Further, the directors are owners and volunteers. The director’s sole legal obligation is maintaining the common areas of the association, regardless of your opinions or desires about such.

Buying into a community takes a different mindset. Directors are usually open to well-prepared and researched proposals for items that benefit the majority and/or add value to the property. They are not there to listen to you complain about your personal agenda.

At some point in time, most directors will hear statements such as these:

  • I am on the first floor, why should I pay a roof assessment?
  • When I sell, will I get a refund of my share of the capital reserve? [No, but the strength of the total reserve will be reflected in the sale price].
  • The renters take up the parking out front of the building, and I have to park farther away.
  • I don’t use the pool, so why should I pay for its replacement?

These statements do not reflect a sense of community, especially in a resort condominium community. Community living is not for you if you agree with any of these statements.

Associations should have an operations and maintenance manual and follow a plan for regular maintenance. Owners should have access to this plan. Items deemed for repair or maintenance are placed on a priority list. It may take a while to get to smaller less-important maintenance. Management companies will use something similar to the Covey 4-quadrant time management model to prioritize work. [Quadrant 1: Urgent and important. Quadrant 2: Not urgent but important. Quadrant 3: Urgent but not important. Quadrant 4: Not urgent and not important] Quadrant 1 – Urgent and important work (water leaks, sewage issues) get done first. While most other work falls into a schedule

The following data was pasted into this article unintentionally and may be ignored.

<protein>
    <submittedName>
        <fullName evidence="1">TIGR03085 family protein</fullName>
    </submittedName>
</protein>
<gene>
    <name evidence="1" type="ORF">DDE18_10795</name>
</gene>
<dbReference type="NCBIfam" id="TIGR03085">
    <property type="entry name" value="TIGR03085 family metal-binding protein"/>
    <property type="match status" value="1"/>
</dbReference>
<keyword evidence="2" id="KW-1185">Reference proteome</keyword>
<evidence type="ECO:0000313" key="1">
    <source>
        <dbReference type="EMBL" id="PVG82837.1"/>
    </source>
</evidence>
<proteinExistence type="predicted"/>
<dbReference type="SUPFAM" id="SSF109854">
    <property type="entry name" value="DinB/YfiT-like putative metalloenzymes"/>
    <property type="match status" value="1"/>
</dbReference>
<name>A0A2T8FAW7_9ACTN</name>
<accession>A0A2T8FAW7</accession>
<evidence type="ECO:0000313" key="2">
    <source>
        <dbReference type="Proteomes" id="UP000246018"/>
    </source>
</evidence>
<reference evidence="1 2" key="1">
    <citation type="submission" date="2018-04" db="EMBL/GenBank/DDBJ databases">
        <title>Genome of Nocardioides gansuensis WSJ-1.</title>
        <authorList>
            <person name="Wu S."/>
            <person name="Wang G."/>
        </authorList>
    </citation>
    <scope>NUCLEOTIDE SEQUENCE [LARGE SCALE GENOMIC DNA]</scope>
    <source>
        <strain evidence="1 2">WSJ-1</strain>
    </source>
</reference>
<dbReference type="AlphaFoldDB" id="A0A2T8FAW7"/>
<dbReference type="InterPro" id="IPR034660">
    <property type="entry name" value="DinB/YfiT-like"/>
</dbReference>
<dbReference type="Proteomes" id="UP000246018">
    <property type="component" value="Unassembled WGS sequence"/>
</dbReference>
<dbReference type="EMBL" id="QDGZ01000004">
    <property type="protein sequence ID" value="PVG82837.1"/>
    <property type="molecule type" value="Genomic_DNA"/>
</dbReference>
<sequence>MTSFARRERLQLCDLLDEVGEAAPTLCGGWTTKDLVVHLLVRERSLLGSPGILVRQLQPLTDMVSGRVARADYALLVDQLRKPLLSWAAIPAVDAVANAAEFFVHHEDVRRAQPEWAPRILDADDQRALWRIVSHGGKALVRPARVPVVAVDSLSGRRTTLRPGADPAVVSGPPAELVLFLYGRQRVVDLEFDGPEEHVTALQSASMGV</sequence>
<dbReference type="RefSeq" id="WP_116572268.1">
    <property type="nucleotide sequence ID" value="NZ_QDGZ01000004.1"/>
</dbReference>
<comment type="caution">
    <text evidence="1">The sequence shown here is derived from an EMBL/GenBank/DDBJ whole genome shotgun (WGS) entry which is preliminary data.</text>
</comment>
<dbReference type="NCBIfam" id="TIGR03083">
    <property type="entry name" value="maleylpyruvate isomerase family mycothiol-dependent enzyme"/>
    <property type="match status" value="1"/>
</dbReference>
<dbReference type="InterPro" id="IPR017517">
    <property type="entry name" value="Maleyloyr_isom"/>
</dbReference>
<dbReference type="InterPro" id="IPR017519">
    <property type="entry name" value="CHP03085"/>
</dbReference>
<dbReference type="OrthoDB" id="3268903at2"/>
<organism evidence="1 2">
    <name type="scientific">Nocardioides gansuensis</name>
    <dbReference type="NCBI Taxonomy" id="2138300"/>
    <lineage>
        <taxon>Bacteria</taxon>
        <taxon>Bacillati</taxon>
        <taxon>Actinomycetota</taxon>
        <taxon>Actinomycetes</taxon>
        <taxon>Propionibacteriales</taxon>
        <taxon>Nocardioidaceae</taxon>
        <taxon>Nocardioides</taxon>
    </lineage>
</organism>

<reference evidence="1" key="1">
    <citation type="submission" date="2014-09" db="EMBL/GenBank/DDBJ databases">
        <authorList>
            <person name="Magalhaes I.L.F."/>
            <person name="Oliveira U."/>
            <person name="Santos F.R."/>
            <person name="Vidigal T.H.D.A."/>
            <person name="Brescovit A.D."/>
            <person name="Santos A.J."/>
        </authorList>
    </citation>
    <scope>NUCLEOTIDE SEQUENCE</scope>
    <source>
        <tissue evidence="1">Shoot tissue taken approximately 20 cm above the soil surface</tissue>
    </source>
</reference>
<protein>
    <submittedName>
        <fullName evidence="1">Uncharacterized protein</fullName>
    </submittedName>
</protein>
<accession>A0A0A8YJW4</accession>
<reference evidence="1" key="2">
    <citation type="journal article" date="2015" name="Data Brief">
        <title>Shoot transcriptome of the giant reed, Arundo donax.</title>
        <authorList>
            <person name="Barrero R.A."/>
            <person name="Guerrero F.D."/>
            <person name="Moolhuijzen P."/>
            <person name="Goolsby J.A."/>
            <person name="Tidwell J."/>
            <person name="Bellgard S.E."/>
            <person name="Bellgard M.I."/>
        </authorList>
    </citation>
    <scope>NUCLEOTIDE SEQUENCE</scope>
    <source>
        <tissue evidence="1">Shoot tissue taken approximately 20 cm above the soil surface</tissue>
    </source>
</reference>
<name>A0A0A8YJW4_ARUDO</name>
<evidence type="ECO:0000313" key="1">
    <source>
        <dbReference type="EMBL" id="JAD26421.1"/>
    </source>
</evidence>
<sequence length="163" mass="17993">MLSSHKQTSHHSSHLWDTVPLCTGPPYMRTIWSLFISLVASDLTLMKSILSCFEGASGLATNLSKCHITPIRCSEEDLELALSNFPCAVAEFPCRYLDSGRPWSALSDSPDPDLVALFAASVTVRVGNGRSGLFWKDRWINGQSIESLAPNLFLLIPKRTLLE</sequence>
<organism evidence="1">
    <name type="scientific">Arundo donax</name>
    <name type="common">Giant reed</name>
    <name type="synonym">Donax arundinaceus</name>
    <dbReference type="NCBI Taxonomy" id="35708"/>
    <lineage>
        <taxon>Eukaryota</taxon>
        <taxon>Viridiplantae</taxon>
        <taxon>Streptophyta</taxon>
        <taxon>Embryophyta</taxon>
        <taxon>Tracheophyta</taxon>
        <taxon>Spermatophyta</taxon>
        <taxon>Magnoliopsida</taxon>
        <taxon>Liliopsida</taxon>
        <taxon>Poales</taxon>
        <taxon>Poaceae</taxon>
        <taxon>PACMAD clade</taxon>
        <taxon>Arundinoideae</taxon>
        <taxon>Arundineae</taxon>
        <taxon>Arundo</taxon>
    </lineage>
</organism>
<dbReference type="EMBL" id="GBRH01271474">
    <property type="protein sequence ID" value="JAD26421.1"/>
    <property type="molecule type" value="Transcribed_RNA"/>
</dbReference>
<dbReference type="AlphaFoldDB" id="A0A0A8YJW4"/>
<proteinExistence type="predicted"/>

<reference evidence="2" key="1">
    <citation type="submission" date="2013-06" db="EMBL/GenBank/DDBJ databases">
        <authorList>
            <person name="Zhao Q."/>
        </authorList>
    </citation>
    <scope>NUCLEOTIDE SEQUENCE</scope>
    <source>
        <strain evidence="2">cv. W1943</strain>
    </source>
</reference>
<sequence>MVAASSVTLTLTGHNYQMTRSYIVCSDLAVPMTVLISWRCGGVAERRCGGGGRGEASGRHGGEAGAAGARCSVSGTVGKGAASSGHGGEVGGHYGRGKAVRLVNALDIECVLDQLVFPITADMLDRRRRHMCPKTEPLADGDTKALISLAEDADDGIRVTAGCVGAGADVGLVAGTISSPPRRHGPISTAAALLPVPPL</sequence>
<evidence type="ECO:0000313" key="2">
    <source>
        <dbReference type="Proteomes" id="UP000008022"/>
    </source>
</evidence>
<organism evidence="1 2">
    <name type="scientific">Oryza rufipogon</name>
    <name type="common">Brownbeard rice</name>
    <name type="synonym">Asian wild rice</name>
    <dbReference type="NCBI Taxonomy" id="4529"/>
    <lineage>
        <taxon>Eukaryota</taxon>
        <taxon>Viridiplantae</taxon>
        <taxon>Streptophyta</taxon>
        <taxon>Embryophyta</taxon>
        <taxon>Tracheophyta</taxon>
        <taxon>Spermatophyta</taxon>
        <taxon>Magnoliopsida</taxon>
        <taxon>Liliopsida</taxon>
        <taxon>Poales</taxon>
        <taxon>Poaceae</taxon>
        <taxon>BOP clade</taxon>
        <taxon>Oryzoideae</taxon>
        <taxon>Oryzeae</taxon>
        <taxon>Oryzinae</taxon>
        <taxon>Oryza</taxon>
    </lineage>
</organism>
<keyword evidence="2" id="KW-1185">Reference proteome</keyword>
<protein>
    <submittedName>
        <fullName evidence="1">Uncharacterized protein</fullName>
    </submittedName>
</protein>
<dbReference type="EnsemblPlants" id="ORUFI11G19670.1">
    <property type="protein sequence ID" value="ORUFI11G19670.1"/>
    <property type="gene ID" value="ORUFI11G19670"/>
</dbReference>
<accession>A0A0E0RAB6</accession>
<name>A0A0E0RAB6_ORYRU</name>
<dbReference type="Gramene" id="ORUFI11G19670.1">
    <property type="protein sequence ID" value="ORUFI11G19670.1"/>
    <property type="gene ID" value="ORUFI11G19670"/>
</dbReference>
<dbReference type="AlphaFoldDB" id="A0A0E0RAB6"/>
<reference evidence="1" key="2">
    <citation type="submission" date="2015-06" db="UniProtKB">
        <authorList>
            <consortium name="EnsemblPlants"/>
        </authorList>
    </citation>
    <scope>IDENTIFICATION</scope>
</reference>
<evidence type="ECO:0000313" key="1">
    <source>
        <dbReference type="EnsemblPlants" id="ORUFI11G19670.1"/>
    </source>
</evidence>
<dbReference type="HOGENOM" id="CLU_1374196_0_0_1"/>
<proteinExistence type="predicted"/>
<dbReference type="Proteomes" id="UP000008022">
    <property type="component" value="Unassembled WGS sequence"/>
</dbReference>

Capital accounts

Many of the complexes in Killington were sold without regard to the long-term cost of replacing structural items. Low dues up front for the original owners was part of the sales pitch. A roof for a multi building complex can cost well over $1 million. Did the original owners contribute to the roof they used? Are the current owners paying for their roof? These are tough questions to answer.

Is there a balance in a capital reserve account? This account should have a minimum balance, for example, two-months operations budget.

The directors should try to always maintain the minimum unless an immediate assessment is planned to replenish it. For example, if your operations budget is $1.2 million, your low balance in capital reserve should not fall below $200,000. Obviously, a higher balance is preferred and there is no limit to the higher balance. Banks and mortgage companies will require a minimum contribution to reserves (usually 10%).

Further, every association should carry out a capital reserve study. This is a professional engineering study that identifies all common assets, determines the outstanding life of the assets and estimates the cost to repair or replace the assets.

Further, it recommends a contribution to the capital reserve account (or combination with special assessments) to pay for these future repairs and replacements. This is an invaluable study for long-term planning.

What do you really own?

Most condominium declarations define your property as “from the painted surfaces in.” You own your furniture, appliances, other fixtures and contents but not your deck, roof, or common hallways (and sometimes windows and doors). These are referred to as either common facilities (hallways between condominiums, roofs, etc.) or limited common facilities (like decks which only serve a single unit). The association’s insurance covers common and limited common facilities but not the contents of your unit. You need to insure those and ensure that you have sufficient liability insurance, especially if you rent. Often your rental manager will specify a minimum level of liability insurance, but more is usually better.

So, are the condo fees worth it?

If done right, absolutely. And if you can adjust to living a community lifestyle, it certainly is. One of the best parts of a community is to have amenities that you probably couldn’t afford on your own. Be a part of your community. Get involved on a committee or the board and be part of the solution. Enjoy the amenities and let others enjoy them regardless of whether you personally like or use them.